United States President-elect, George W. Bush, is close to finalising his choice of Cabinet nominees for his new administration which will take office on January 20. With only a couple of major positions yet to be announced, it has become apparent that the 43rd President has chosen a conservative cast of colleagues for the next four years.
All Cabinet nominees have to be approved by the Senate, in a process that will begin in the coming week. The relevant Senate committees will conduct public hearings at which the nominees will be interrogated. A full vote of the Senate follows a recommendation from a committee.
At this stage, those most likely to face a grilling and possible rejection in the confirmation process are:
- nominee for Attorney-General, Senator John Ashcroft, who lost his Missouri Senate seat last month to a dead man, Mel Carnahan. In the past Ashcroft has sought to outlaw abortion, even for victims of rape or incest. He has spearheaded opposition to judicial appointments of liberals and blacks.
- nominee for Interior Secretary, Gale Norton, the former Colorado Attorney-General, who has a long history of favouring limited regulation of land use.
These two candidates represent the most right-wing of the incoming president’s choices.
In some respects, the nominees represent a diverse range. There are two African-Americans, Colin Powell (State) and Rod Paige (Education). There are two women, Ann Veneman (Agriculture) and Gale Norton (Interior). There is a Hispanic, Mel Martinez (Housing and Urban Affairs). They represent a mix of conservative and moderate Republicanism. Powell, for example, has supported affirmative action in the past.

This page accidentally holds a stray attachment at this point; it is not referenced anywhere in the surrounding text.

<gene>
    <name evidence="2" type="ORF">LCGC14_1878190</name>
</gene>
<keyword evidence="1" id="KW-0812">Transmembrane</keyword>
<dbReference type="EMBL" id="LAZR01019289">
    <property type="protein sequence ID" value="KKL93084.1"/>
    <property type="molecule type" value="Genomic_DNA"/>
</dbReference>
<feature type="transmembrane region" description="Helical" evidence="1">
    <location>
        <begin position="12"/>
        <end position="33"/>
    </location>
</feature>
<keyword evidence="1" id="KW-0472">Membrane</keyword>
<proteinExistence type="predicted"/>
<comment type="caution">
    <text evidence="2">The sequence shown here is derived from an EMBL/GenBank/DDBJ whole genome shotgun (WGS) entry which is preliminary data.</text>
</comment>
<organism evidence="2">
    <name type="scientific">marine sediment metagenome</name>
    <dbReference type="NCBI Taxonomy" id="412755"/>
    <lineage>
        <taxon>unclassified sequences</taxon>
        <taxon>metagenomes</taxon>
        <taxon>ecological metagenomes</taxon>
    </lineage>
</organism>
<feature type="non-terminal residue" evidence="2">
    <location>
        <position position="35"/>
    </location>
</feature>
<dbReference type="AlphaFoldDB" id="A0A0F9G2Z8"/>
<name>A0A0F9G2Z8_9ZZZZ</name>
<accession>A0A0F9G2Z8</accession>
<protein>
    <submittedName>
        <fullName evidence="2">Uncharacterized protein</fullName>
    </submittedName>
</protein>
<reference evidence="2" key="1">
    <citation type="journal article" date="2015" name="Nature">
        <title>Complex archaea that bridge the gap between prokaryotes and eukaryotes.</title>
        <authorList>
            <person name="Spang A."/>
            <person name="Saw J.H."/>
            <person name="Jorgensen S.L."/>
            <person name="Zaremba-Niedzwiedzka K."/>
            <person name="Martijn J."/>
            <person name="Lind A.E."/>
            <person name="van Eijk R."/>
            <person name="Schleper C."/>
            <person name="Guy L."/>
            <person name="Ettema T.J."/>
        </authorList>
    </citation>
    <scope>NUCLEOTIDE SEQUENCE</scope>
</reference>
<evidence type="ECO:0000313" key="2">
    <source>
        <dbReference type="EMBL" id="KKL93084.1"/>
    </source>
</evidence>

Other candidates are likely to face tough questioning over particular issues. For example, Health and Human Services nominee, Governor Tommy Thompson, has presided over draconian anti-abortion laws in Wisconsin. Treasury Secretary nominee, Paul O’Neill, is relatively unknown within the Washington economic establishment and is likely to be closely questioned about his attitude to a range of economic issues, particularly tax cuts and how to use the burgeoning budget surplus. Defence Secretary-designate, Donald Rumsfeld, will face scrutiny over his support for a missile defence shield program. Rumsfeld is seen by some observers as a throw-back to the Cold War era, where he also served as Defence Secretary in the Ford administration in 1975-6.
Only three Cabinet positions – Labor, Transportation and Energy – remain to be filled. These appointments are expected in the next few days. Despite promising to look for Democrats to serve in his administration, Bush has not yet chosen anyone from that side of politics.
The new Senate, which will be sworn in on January 3, will be split 50-50 between Democrats and Republicans. As Vice-President, Dick Cheney will have a casting vote. It should not be assumed that all nominees will be approved by the Senate.